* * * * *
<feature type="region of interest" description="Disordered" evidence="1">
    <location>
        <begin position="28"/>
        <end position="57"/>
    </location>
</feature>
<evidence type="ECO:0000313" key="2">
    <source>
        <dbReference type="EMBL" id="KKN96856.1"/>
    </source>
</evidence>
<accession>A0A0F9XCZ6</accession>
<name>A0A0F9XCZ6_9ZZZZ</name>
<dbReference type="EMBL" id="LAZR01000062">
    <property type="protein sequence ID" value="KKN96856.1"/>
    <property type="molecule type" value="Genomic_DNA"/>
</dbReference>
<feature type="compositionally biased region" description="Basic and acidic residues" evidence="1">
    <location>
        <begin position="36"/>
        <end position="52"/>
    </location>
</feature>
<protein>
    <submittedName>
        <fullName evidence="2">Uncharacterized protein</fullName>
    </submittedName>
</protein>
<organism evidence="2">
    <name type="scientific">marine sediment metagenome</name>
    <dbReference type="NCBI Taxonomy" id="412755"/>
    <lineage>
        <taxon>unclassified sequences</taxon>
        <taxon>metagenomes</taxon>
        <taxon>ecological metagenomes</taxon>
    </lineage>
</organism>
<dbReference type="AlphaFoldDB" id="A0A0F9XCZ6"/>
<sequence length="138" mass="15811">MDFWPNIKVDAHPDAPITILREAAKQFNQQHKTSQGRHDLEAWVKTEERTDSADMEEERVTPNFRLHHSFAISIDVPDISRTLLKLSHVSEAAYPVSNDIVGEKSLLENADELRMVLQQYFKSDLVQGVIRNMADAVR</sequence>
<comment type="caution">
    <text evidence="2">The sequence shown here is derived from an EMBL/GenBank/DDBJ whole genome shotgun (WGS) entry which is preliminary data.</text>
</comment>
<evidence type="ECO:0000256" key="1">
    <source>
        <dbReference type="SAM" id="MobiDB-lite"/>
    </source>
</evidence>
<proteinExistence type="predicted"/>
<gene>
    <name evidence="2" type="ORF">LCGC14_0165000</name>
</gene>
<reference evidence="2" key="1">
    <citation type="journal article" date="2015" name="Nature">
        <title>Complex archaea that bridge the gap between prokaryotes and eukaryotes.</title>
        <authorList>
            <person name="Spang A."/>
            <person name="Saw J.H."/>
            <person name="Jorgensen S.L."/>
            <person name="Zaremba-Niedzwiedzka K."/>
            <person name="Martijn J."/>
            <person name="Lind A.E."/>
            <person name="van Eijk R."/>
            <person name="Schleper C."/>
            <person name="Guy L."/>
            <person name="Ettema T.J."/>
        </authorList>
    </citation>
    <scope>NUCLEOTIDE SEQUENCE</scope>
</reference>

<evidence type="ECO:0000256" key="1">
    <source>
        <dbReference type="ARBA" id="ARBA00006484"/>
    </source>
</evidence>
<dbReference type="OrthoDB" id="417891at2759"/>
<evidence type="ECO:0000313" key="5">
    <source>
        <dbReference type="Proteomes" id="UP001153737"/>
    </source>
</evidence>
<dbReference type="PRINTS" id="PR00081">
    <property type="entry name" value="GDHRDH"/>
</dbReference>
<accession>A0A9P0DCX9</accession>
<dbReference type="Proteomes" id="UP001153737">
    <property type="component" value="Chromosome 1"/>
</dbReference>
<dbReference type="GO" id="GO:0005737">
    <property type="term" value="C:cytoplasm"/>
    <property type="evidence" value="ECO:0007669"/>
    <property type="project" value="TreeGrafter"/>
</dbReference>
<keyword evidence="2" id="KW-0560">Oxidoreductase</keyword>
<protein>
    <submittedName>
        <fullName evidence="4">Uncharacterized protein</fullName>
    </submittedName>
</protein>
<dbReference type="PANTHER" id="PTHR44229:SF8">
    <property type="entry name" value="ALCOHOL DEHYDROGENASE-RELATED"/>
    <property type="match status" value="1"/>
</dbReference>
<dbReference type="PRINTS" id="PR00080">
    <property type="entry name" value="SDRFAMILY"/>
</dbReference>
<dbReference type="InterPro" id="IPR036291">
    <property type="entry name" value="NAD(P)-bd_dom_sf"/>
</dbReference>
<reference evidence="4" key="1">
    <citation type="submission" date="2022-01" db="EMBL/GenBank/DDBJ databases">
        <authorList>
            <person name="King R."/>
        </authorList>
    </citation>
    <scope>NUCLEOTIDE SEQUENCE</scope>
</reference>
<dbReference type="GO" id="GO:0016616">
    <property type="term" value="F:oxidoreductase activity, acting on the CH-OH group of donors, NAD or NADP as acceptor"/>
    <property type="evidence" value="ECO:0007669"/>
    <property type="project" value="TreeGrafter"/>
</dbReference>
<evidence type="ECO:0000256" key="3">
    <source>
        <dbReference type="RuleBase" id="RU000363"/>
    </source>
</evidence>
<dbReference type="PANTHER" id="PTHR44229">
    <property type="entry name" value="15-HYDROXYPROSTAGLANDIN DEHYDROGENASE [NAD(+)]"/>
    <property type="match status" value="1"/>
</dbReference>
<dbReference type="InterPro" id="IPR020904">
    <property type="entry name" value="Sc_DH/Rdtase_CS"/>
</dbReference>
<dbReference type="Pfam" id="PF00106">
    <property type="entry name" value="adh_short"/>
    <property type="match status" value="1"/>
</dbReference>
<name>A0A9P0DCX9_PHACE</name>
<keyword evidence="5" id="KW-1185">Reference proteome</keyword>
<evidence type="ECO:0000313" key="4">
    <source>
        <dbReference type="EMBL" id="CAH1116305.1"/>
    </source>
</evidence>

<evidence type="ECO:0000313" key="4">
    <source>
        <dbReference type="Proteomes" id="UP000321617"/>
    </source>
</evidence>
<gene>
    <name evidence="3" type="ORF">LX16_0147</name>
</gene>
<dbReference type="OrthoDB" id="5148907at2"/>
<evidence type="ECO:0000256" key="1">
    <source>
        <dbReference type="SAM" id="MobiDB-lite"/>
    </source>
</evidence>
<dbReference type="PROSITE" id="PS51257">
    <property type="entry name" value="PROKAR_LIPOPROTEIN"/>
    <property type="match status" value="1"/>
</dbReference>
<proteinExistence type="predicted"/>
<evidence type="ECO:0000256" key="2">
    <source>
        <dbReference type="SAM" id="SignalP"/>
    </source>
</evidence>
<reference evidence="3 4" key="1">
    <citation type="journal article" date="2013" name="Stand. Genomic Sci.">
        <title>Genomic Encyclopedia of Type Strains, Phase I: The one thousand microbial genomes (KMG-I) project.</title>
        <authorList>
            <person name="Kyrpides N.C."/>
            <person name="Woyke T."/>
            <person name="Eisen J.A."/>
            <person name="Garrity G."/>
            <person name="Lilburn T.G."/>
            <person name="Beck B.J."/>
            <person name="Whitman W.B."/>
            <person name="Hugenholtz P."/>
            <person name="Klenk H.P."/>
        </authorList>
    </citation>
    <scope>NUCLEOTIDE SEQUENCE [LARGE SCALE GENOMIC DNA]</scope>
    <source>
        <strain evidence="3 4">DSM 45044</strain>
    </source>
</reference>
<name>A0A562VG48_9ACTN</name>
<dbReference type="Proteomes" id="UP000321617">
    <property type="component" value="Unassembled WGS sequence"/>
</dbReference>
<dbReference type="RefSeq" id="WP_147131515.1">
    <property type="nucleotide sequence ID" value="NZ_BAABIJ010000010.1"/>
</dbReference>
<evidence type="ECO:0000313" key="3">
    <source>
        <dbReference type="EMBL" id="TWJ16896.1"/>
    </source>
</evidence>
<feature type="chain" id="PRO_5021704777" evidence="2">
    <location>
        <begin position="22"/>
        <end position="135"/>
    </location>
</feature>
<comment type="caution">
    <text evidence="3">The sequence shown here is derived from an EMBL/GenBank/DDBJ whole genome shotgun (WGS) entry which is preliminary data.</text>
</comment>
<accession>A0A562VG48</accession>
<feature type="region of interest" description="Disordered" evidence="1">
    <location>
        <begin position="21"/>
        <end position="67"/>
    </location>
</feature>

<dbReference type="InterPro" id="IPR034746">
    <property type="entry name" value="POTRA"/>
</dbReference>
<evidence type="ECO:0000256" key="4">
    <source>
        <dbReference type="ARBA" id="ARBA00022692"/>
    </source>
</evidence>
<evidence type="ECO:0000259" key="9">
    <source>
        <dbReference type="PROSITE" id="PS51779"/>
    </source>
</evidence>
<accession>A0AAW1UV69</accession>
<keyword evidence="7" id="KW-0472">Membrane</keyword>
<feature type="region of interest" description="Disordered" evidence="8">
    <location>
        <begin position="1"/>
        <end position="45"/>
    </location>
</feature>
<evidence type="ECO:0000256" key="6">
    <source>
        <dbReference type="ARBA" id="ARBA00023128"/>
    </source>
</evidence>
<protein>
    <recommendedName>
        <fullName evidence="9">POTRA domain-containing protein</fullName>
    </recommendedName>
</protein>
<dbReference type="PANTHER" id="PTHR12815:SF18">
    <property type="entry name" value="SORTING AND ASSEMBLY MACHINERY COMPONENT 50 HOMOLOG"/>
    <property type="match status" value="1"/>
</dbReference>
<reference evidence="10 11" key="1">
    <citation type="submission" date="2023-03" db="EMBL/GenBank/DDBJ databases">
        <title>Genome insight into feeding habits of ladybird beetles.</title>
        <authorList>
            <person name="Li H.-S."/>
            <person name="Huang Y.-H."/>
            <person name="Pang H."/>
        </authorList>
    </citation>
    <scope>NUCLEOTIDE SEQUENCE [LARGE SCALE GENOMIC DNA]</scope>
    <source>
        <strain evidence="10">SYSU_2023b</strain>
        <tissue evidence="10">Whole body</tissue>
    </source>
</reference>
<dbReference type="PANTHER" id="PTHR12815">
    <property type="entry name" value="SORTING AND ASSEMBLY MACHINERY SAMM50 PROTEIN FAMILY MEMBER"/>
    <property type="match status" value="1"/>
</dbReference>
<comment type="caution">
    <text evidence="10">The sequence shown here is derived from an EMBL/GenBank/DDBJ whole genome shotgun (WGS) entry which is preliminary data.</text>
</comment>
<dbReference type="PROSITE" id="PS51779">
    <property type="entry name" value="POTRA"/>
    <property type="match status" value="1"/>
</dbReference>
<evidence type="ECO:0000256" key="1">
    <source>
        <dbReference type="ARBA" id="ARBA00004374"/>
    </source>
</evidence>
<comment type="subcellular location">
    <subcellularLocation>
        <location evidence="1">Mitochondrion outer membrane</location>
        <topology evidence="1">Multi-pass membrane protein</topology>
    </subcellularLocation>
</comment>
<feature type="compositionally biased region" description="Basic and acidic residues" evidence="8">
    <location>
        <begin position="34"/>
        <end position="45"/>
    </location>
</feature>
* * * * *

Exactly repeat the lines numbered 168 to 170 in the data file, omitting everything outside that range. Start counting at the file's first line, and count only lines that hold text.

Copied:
</evidence>
<reference evidence="3 4" key="1">
    <citation type="journal article" date="2013" name="Stand. Genomic Sci.">